The 1st AAPG/EAGE PNG Geosciences Conference, PNG’s Oil and Gas Industry:
Maturing Through Exploration and Production

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Deep-Time Landscape Evolution Modelling in the Context of Tectonics, Geodynamics, and Eustasy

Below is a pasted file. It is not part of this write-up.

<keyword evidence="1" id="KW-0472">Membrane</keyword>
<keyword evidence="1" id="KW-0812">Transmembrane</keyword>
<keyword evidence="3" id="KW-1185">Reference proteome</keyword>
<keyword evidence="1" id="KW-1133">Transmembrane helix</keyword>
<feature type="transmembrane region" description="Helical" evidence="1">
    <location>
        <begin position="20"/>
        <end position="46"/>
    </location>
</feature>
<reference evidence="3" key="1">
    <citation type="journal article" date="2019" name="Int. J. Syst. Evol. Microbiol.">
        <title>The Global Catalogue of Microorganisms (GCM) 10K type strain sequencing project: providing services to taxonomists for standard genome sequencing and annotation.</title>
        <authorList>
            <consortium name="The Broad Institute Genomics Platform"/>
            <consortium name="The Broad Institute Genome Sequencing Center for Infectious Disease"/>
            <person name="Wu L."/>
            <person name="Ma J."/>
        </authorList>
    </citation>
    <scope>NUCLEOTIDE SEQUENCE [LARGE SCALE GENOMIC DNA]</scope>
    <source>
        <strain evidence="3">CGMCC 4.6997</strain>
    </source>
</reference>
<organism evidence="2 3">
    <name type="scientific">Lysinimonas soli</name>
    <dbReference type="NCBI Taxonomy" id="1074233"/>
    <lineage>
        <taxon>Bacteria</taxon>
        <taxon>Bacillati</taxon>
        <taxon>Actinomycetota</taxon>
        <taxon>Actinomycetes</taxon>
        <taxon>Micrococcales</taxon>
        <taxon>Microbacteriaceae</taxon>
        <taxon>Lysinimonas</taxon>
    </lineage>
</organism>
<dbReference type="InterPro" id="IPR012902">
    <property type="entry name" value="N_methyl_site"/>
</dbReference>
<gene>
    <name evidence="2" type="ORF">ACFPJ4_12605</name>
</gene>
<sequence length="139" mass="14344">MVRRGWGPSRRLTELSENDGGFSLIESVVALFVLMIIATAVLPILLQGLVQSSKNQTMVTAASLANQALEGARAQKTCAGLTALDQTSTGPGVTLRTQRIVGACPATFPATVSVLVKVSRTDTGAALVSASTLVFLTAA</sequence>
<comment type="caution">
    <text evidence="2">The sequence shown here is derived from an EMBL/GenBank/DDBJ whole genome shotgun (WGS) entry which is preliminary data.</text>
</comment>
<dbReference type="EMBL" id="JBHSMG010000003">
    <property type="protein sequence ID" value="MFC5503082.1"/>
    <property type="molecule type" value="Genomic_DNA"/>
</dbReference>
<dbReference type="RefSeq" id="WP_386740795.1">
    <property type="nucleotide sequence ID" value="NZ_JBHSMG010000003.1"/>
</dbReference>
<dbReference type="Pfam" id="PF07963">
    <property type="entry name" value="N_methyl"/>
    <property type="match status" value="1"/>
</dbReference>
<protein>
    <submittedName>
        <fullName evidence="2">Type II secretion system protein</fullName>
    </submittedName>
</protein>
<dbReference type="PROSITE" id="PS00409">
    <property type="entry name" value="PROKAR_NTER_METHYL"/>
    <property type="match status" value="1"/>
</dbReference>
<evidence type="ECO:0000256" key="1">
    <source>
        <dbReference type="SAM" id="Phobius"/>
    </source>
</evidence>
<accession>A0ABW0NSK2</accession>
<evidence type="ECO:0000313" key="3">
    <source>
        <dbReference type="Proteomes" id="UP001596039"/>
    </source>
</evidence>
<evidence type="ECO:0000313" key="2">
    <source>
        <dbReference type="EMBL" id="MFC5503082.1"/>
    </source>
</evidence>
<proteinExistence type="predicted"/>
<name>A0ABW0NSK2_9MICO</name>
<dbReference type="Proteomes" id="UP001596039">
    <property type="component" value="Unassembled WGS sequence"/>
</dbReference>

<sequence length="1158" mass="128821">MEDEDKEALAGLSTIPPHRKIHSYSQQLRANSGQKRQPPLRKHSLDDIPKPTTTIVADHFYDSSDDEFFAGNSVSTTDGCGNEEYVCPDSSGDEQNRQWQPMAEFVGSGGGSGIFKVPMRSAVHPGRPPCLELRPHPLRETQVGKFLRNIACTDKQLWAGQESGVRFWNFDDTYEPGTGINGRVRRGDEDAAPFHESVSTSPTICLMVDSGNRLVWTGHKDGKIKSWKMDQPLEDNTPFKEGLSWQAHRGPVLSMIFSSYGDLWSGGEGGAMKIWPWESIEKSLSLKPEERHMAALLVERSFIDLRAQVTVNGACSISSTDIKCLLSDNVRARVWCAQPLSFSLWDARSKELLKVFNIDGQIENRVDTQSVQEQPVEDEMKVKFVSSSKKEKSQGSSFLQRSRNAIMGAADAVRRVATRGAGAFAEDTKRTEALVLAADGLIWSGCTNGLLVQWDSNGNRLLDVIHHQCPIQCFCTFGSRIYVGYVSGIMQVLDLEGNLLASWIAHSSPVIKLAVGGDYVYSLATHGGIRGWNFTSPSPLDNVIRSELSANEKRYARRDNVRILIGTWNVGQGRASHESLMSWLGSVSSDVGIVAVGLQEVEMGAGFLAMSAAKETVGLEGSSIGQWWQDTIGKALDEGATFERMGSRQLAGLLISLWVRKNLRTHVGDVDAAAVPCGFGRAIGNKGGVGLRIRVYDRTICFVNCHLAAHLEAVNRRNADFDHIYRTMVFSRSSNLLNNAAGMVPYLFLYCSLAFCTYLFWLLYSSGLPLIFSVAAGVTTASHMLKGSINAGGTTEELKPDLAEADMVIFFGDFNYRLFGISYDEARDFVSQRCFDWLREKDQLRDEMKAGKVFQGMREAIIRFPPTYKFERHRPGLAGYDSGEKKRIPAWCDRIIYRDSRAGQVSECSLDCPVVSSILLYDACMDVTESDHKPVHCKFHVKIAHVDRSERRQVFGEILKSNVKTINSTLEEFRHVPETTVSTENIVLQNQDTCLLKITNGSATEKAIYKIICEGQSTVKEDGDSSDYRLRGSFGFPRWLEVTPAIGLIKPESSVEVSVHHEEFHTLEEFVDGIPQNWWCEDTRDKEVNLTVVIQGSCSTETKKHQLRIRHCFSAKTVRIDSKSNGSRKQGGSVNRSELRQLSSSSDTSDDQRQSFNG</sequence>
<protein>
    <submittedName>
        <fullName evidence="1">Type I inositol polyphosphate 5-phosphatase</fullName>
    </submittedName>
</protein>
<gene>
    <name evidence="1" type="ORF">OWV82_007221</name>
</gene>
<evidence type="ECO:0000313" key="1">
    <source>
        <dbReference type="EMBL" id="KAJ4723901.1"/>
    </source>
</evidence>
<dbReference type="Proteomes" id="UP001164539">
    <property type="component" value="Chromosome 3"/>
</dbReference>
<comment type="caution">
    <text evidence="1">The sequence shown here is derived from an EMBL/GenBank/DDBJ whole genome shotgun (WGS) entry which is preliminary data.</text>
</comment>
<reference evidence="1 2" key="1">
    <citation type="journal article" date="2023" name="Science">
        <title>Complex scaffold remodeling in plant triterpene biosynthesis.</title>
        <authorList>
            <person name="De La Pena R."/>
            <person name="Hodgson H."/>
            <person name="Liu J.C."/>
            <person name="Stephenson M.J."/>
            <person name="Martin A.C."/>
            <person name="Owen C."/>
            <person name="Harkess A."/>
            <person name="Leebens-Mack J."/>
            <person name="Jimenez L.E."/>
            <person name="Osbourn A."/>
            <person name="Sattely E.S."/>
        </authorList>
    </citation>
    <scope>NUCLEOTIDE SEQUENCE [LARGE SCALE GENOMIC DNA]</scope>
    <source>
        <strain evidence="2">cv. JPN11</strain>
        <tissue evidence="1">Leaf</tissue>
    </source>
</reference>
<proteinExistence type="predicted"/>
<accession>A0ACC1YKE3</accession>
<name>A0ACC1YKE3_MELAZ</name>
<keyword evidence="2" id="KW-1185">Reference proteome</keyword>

An understanding of landscape evolution, primarily in the context of erosion, sediment dispersal and deposition through time can aid in better constraining the resource potential of sedimentary basins. Many resource-rich sedimentary basins have developed over millions of years in regions which have had complex tectonic and geodynamic histories, such as the Gulf of Papua and the North Slope of Alaska. New developments in numerical modelling enable the linking of deep Earth and surface processes across spatial and temporal scales. The open-source code Badlands ( allows for the modeling of landscape dynamics over local to continental scales and timescales of up to hundreds of millions of years. These models have the capability to simulate hillslope processes, fluvial erosion, reef growth, and carbonate platform development, as well as terrestrial and marine sediment transport and deposition in response to both spatially and temporally varying tectonic and climatic forcing. Therefore, the main provenance areas, the sedimentary basin filling and associated stratigraphic evolution can be examined. This study presents new methods to capture carbonate platform development, as well as 3D tectonic displacements (including dynamic topography) in landscape evolution models. By linking plate tectonic reconstructions, deep mantle flow, and eustasy to surface process models, the complex tectonic histories of a region can be captured. Newly-developed deforming plate tectonic reconstructions from GPlates are linked to numerical models of mantle flow using CitcomS, allowing us to compute time-evolving dynamic topography that can be incorporated with the boundary conditions applied to our surface process models. These new modeling capabilities are demonstrated for two distinct regions, Papua New Guinea and the North Slope of Alaska. The Papua New Guinea models focus on the tectonic and carbonate platform development of the region over the past two million years. Papua New Guinea's tectonic history involves rifting and subsequent basin inversion, resulting in the uplift of the Muller Ranges and the ongoing development of a foreland basin. Sediment deposition in the Gulf of Papua has peaked over the last five million years and reef systems have gone through phases of proliferation and burial. The carbonate growth module in Badlands tracks the carbonate platform development through time in response to changes in eustatic sea level, uplift, subsidence, and sediment input from the continent. The North Slope of Alaska models incorporate 3D tectonic displacements (geodynamics included), in order to model its landscape evolution since the Jurassic. The models capture the North Slope’s counter-clockwise rotation away from the Canadian Arctic Islands and subsequent collision with the Koyukuk oceanic-island arc, which resulted in the uplift of the Brooks Range Orogen and the formation of the adjacent flexural foreland Colville Basin from the Early Cretaceous to present. The modelled sediment thicknesses and resulting mountain range elevations in both cases matched that of present day. Additionally, the modelled sediment dispersal patterns on the North Slope were similar to predicted sediment dispersal patterns through time. These approaches represent a major leap in capturing the evolving paleogeography of complex tectonic regions, allowing us to interrogate the erosional and depositional histories in unprecedented detail. In addition, the approaches presented here are open-source community tools that are revolutionizing the fusion of data and models in de-risking frontier exploration and helping us better understand fundamental Earth processes across a wide range of spatial and temporal scales.